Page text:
Keith Spera of The Times-Picayune recenty conducted an interview with RUSH guitarist Alex Lifeson. A few excerpts from the chat follow:
The Times-Picayune: Back in the day you guys cultivated a mystique. Nowadays you seem to be much more visible. Is there a concerted effort to not be in the shadows as much?
Lifeson: I'm not so sure it's a concerted effort. I think it's a natural development. We're a little more confident and comfortable in our skin as we get older and mature. For a long time, we really wanted to keep the band a separate issue from our own private, personal lives. And we were really successful at that for a long time. You don't hear much about the band; we certainly aren't in People magazine or anything like that.
There's a lot more attention being paid to us currently than there has been in a long time, and it's all kind of interesting. But we're still kind of like a small, cult band — that's the way we look at it. We don't have big, burly bodyguards and all that crap. We just go out and do our job and we have fun doing it, and then we go home.
The Times-Picayune: Neil, especially, tries to maintain a little bit of distance.
Lifeson: That's the kind of guy he is and that's the kind of guy he's always been. Despite all the terrible things that happened to him, he's always been like that. He's not comfortable with crowds, which is a drag for a guy who has to sit in front of 15,000 people a night. The guy's such an amazing musician. People start complimenting him and he gets embarrassed.
So he's built this wall around him — fence is probably a better term. He'll make contact, and he's a great guy, but he's just a little uncomfortable with all the attention and the big crowds. It's hard for him to relinquish privacy.
The Times-Picayune: Speaking of People magazine, I was taken aback by your little mishap in Florida.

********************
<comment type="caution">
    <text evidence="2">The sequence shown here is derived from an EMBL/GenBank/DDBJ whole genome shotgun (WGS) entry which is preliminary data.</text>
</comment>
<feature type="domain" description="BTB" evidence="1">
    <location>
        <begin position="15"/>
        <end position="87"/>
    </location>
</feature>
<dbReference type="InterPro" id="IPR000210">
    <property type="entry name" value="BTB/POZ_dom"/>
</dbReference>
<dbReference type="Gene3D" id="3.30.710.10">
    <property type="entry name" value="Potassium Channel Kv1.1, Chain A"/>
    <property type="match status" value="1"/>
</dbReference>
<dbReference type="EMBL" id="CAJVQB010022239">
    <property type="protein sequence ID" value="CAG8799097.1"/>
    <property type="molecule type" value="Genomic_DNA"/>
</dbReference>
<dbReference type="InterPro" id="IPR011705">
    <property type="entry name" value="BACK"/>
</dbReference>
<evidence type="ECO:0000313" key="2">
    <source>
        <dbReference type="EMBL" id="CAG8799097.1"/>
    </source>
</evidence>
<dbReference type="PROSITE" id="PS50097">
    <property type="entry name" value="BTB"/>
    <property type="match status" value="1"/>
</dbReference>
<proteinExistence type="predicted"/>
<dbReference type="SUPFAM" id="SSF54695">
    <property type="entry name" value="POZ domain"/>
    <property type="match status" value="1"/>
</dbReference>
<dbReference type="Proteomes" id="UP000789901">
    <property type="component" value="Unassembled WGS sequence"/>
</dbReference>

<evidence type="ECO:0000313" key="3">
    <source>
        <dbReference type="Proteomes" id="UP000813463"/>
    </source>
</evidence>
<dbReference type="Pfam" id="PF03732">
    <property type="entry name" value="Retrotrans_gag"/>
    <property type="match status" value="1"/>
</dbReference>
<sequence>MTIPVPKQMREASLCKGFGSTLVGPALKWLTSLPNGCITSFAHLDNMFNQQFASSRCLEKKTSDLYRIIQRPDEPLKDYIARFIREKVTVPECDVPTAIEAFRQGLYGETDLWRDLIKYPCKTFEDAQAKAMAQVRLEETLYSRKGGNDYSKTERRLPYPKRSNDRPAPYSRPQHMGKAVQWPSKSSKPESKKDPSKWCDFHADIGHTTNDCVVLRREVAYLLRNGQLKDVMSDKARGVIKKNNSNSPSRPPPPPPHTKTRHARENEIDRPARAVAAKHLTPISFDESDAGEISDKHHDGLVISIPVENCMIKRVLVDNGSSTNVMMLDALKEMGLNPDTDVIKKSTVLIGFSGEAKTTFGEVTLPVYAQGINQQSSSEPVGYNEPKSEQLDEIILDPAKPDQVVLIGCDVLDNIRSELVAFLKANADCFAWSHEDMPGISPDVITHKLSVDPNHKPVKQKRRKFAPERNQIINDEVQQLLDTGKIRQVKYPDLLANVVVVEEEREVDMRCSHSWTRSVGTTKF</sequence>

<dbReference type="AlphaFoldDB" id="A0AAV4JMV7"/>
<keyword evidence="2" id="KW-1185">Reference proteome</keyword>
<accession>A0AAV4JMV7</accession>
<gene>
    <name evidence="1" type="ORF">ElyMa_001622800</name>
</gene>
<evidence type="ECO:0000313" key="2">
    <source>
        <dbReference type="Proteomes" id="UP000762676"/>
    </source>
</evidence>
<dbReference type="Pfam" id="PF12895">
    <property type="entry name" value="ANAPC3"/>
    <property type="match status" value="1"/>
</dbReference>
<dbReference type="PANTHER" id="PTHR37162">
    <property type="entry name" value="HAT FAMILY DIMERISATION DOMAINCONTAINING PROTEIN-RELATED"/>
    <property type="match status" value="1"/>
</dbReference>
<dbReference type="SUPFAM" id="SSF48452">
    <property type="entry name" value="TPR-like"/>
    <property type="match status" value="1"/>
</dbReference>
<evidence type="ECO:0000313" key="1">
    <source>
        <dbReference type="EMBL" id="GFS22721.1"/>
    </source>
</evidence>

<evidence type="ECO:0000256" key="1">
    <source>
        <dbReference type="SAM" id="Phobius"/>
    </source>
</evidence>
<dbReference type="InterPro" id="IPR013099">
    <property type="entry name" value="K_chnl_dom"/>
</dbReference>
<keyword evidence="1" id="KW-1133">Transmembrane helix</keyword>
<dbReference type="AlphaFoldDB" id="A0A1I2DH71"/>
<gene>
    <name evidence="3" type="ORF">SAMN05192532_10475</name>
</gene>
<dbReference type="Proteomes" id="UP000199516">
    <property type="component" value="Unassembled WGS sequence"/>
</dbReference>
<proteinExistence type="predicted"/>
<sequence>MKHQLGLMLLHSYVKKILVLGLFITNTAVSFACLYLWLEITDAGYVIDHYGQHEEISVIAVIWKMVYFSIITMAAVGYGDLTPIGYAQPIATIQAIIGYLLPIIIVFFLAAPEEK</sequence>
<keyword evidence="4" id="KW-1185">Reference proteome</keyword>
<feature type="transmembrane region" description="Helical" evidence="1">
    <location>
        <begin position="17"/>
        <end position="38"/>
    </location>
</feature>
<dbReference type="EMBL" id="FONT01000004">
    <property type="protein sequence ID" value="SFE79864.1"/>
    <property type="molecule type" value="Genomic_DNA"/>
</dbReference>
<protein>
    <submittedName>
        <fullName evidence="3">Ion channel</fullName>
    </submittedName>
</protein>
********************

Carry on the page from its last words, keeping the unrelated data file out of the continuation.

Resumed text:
Lifeson: It was a horrible, horrible experience that still continues four and a half years later. I was having dinner at one of the most elegant resort hotels in the country, and the way we were treated....I was beaten up, I had my face punched in by three cops, I was Tasered six times, my son was Tasered twice. And we didn't do anything! I was dragged through for 15 months before the criminal end of it was sorted out. I was charged with five felonies, and all of them were dropped. What does that tell you?
So I took legal action. It's been a real fight. The Ritz-Carlton is a big corporation, and they have a big, powerful law firm. All I ever asked was my day in court.... It's been an uphill battle at every stage of the way. I didn't make a big deal of it, even though it was eating away at me every day. I wanted it to be sorted out and I wanted my chance in a court of law to deliver the facts as I know them, as well as the 12 other witnesses that we were bringing.
I try not to think so much about it these days and let it happen the way it's going to happen. We're waiting for a ruling on the appeal and then we'll see where we go.
The Times-Picayune: It makes you wonder how the guys in, say, MÖTLEY CRÜE, deal with things like this all the time.